Concentrate on the rut

Michael Snowden took this nice buck during last season’s rut, taking advantage of things he learned earlier in the season.

When it comes to bowhunting, Michael Snowden of Rose Hill hunts all season, but he knows his best chance will come during the rut.

“Usually it’s hot and dry during our early bow season where I hunt, so I’m going to concentrate on hunting around water with food sources like acorns, and near bedding areas,” Snowden said. “I’ve had good success placing stands in multiple areas and hunting them only when the wind is right.”

Snowden knows his chances rise and variables fall after the weather cools, when bucks turn their attention to reproduction.

Otherwise known as the rut, it’s the time when smart hunters use all they’ve learned through the early part of the season to be in an area where a trophy buck is likely to be found chasing does.

Snowden’s 2016 season is a perfect example. He ventured to a new hunting spot that had a narrow strip of timber with a creek running through it and CRP fields on either side. The draw had three trails converging, and it was chock full of cottonwoods and hardwood timber, a perfect, secluded corridor for deer activity.

“I found the area and studied a map and then went in there and hung a stand on a good-looking spot,” Snowden said. “The first day I hunted it, I saw a lot of deer movement, with does using the creek bottom while feeding and traveling through. I was up pretty high, and the deer never knew I was in there.”

Snowden walked quite a ways to get back to the stand, and on the third day, with the rut underway, things got interesting.

“I got up in the stand at daybreak and about 7:30, a hot doe came through acting kind of funny,” he said. “A few minutes later, I heard a buck grunting, and it really got exciting. About 15 minutes after the doe came through, I heard another deer chasing her through the water towards me.”

Michael Snowden took this nice buck during last season’s rut, taking advantage of things he learned earlier in the season.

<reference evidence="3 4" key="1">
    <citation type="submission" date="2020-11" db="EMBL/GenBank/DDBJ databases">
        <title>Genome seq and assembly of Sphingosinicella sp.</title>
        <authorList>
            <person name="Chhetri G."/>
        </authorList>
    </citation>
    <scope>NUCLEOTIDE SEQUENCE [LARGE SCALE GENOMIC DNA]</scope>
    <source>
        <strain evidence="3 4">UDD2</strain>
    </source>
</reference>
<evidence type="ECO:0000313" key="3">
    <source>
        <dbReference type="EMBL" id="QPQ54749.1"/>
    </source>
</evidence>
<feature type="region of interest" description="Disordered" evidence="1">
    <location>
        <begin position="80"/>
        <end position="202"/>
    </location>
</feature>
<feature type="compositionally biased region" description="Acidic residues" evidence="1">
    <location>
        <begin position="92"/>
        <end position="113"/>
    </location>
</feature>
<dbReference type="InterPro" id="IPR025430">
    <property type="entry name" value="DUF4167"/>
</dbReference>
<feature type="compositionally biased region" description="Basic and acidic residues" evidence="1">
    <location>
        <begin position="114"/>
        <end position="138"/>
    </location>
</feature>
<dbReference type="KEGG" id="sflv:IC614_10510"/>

Suddenly a buck with a rocking chair rack came charging through and chased the doe into the CRP field.

“I grunted at him to try and get him to come my way, but he chased her on into the field,” he said. “They came within sight of me twice, and they finally came near my stand. This time the doe came down the creek bank, and he followed her right into my shooting lane.  I shot him at 28 yards with my Bear Escape.”

The buck sported a 9-point rack with long tines and a wide spread; it was the biggest buck he’d ever killed.

Snowden believes in getting plenty of preseason practice and scouting, then being patient while spending lots of time in the stand, learning as much as possible on every hunt.

When the opportunity for success comes, a hunter can be ready to take advantage of the situation.

“Practice, practice, practice, is what I believe in,” he said. “Don’t overpower yourself with a bow that has too much poundage. Get a bow with a comfortable (draw) weight and adjust the poundage and practice regularly until you’re confident you can make the shot.”

About Michael O. Giles 407 Articles
Mike Giles of Meridian has been hunting and fishing Mississippi since 1965. He is an award-winning wildlife photographer, writer, seminar speaker and guide.